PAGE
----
Anyway, you make a lot of random observations while you sit in a van for 8 hours watching an 8 year old like a hawk as people try to convince her to step inside while they write a check.  Well, that's observation #1.  Middle aged men seem really offended that she won't come inside.  The women, on the other hand, all seemed really happy for her that she had learned and wasn't willing to bend any safety rules.  One man just kept telling her to come in.  He said, "Your mom can see me.  She's smiling.  Just step in!"  I can see that it's a touchy subject for men, always viewed as a potential predator, but come on, man!   Accept that she's following the rules and just go get your checkbook already!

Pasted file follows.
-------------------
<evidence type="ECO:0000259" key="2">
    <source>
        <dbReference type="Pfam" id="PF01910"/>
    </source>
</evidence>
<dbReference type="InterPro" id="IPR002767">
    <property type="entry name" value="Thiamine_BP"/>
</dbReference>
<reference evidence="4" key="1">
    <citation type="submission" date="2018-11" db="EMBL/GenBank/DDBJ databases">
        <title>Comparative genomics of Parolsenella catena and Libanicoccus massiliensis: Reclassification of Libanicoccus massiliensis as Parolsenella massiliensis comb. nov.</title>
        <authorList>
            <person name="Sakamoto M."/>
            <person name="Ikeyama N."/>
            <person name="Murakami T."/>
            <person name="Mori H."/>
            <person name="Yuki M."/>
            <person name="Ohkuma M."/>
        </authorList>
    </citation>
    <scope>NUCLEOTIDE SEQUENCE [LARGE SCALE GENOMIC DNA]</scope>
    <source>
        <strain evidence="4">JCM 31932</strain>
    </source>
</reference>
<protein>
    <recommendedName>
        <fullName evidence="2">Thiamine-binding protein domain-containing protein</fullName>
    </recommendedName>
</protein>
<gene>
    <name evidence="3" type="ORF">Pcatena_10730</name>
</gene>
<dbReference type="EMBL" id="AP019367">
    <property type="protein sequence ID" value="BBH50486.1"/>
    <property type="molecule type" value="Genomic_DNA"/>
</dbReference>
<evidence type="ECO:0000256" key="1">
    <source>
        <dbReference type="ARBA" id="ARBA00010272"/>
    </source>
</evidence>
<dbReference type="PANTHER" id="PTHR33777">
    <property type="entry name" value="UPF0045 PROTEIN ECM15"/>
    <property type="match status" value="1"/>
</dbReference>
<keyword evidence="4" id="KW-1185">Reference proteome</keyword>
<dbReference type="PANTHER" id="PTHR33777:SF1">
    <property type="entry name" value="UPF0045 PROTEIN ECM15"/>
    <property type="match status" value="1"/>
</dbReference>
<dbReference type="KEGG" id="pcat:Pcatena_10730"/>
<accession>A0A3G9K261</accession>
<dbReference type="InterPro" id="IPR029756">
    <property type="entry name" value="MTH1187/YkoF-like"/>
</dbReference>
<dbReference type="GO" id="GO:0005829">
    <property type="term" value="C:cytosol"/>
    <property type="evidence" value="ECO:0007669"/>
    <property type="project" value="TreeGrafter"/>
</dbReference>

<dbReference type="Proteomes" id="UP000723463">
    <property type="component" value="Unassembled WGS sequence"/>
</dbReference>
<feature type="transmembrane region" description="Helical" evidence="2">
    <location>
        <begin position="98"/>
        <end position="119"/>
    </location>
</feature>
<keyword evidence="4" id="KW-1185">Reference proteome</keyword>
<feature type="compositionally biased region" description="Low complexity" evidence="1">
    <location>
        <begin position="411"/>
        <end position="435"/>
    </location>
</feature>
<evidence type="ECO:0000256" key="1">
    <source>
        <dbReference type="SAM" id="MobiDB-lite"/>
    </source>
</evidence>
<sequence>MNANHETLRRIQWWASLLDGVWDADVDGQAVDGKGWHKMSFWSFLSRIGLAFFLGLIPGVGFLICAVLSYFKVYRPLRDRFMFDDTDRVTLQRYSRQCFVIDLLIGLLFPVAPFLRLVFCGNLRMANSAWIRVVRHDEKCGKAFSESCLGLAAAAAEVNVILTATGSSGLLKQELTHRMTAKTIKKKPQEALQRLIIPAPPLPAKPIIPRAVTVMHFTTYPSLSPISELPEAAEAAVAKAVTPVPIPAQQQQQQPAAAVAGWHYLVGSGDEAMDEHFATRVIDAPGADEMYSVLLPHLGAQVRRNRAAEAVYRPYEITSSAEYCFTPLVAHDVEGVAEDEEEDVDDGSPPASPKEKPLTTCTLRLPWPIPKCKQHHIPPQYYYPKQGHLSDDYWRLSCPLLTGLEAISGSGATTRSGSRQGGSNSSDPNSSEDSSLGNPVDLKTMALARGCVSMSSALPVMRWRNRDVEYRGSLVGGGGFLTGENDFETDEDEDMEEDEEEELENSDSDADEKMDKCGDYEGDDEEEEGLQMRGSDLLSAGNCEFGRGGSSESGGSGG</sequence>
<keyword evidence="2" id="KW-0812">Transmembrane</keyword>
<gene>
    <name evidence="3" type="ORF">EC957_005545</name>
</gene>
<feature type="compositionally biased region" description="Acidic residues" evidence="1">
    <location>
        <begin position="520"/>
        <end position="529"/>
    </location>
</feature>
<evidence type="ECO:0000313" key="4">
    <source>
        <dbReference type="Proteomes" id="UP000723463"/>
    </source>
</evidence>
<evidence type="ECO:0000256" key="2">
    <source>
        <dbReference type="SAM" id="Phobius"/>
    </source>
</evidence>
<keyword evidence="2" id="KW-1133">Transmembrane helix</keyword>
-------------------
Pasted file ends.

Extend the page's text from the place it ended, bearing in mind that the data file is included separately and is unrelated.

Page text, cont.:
On that same note, last year she had a little girl about her age who was offended that she wouldn't come inside.  While her parents got their check book, the girl just kept saying, "Uhh...if kidnappers or something lived here, do you think I'd still live here?  No way.  So if I'm here, you know it's a safe house.  Want some gum?"  Hannah Jane politely declined the gum from a stranger (albeit an innocent 6 year old stranger) which outraged this pint sized little bottle of rage.  She said, "What?  You think I'm going to poison you with my gum?   I just ate the gum, didn't I?  I mean if I poisoned the gum, I'm not going to go on and eat the gum right?  Just have some gum!"  Ha!  Hannah Jane never did take the gum, and thankfully the dad showed up with the check.  We laughed about that kid for months!  She had so much personality for such a small thing.  I imagine that she's what Nancy Grace might have been like as a kid!